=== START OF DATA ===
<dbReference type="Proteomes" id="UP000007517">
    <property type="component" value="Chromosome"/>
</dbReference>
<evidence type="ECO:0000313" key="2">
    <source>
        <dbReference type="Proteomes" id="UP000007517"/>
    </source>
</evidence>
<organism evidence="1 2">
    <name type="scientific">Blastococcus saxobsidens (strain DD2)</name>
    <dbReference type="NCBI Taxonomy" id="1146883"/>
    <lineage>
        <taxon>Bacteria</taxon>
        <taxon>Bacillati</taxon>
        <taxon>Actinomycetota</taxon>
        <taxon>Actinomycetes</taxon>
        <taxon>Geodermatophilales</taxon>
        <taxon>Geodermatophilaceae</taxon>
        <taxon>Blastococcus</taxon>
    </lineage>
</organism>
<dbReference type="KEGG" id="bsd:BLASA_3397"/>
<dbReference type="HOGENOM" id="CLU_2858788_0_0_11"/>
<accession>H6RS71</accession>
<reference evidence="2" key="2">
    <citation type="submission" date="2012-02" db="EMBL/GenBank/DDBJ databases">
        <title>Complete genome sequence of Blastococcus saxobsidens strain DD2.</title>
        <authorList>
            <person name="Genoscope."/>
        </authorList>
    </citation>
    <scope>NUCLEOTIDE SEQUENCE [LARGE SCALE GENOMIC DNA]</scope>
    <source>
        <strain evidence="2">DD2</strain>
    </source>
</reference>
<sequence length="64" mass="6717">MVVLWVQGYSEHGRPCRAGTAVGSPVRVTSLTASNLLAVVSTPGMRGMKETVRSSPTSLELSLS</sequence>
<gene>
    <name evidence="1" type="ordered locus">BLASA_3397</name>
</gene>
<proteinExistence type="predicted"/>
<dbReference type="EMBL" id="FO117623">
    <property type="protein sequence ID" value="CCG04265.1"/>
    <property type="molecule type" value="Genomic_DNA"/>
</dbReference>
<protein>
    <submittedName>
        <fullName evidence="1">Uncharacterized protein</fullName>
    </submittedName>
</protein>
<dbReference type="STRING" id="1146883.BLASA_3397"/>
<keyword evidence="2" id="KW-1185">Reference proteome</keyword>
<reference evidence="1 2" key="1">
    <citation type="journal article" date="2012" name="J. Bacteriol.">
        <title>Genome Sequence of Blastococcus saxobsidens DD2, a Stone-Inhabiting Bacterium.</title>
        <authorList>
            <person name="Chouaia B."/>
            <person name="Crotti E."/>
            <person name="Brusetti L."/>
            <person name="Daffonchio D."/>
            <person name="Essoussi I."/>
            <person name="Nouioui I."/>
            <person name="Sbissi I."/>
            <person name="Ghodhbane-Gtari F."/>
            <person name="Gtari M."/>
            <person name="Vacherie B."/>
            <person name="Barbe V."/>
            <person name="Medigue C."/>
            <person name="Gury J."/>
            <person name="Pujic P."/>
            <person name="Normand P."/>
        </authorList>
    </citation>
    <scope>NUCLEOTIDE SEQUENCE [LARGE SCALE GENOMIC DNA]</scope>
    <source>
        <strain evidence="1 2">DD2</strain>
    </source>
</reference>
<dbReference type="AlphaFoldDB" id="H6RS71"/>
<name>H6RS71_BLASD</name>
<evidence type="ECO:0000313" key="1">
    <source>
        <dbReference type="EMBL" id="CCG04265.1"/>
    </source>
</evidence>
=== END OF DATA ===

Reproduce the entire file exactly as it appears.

<dbReference type="Proteomes" id="UP000007517">
    <property type="component" value="Chromosome"/>
</dbReference>
<evidence type="ECO:0000313" key="2">
    <source>
        <dbReference type="Proteomes" id="UP000007517"/>
    </source>
</evidence>
<organism evidence="1 2">
    <name type="scientific">Blastococcus saxobsidens (strain DD2)</name>
    <dbReference type="NCBI Taxonomy" id="1146883"/>
    <lineage>
        <taxon>Bacteria</taxon>
        <taxon>Bacillati</taxon>
        <taxon>Actinomycetota</taxon>
        <taxon>Actinomycetes</taxon>
        <taxon>Geodermatophilales</taxon>
        <taxon>Geodermatophilaceae</taxon>
        <taxon>Blastococcus</taxon>
    </lineage>
</organism>
<dbReference type="KEGG" id="bsd:BLASA_3397"/>
<dbReference type="HOGENOM" id="CLU_2858788_0_0_11"/>
<accession>H6RS71</accession>
<reference evidence="2" key="2">
    <citation type="submission" date="2012-02" db="EMBL/GenBank/DDBJ databases">
        <title>Complete genome sequence of Blastococcus saxobsidens strain DD2.</title>
        <authorList>
            <person name="Genoscope."/>
        </authorList>
    </citation>
    <scope>NUCLEOTIDE SEQUENCE [LARGE SCALE GENOMIC DNA]</scope>
    <source>
        <strain evidence="2">DD2</strain>
    </source>
</reference>
<sequence length="64" mass="6717">MVVLWVQGYSEHGRPCRAGTAVGSPVRVTSLTASNLLAVVSTPGMRGMKETVRSSPTSLELSLS</sequence>
<gene>
    <name evidence="1" type="ordered locus">BLASA_3397</name>
</gene>
<proteinExistence type="predicted"/>
<dbReference type="EMBL" id="FO117623">
    <property type="protein sequence ID" value="CCG04265.1"/>
    <property type="molecule type" value="Genomic_DNA"/>
</dbReference>
<protein>
    <submittedName>
        <fullName evidence="1">Uncharacterized protein</fullName>
    </submittedName>
</protein>
<dbReference type="STRING" id="1146883.BLASA_3397"/>
<keyword evidence="2" id="KW-1185">Reference proteome</keyword>
<reference evidence="1 2" key="1">
    <citation type="journal article" date="2012" name="J. Bacteriol.">
        <title>Genome Sequence of Blastococcus saxobsidens DD2, a Stone-Inhabiting Bacterium.</title>
        <authorList>
            <person name="Chouaia B."/>
            <person name="Crotti E."/>
            <person name="Brusetti L."/>
            <person name="Daffonchio D."/>
            <person name="Essoussi I."/>
            <person name="Nouioui I."/>
            <person name="Sbissi I."/>
            <person name="Ghodhbane-Gtari F."/>
            <person name="Gtari M."/>
            <person name="Vacherie B."/>
            <person name="Barbe V."/>
            <person name="Medigue C."/>
            <person name="Gury J."/>
            <person name="Pujic P."/>
            <person name="Normand P."/>
        </authorList>
    </citation>
    <scope>NUCLEOTIDE SEQUENCE [LARGE SCALE GENOMIC DNA]</scope>
    <source>
        <strain evidence="1 2">DD2</strain>
    </source>
</reference>
<dbReference type="AlphaFoldDB" id="H6RS71"/>
<name>H6RS71_BLASD</name>
<evidence type="ECO:0000313" key="1">
    <source>
        <dbReference type="EMBL" id="CCG04265.1"/>
    </source>
</evidence>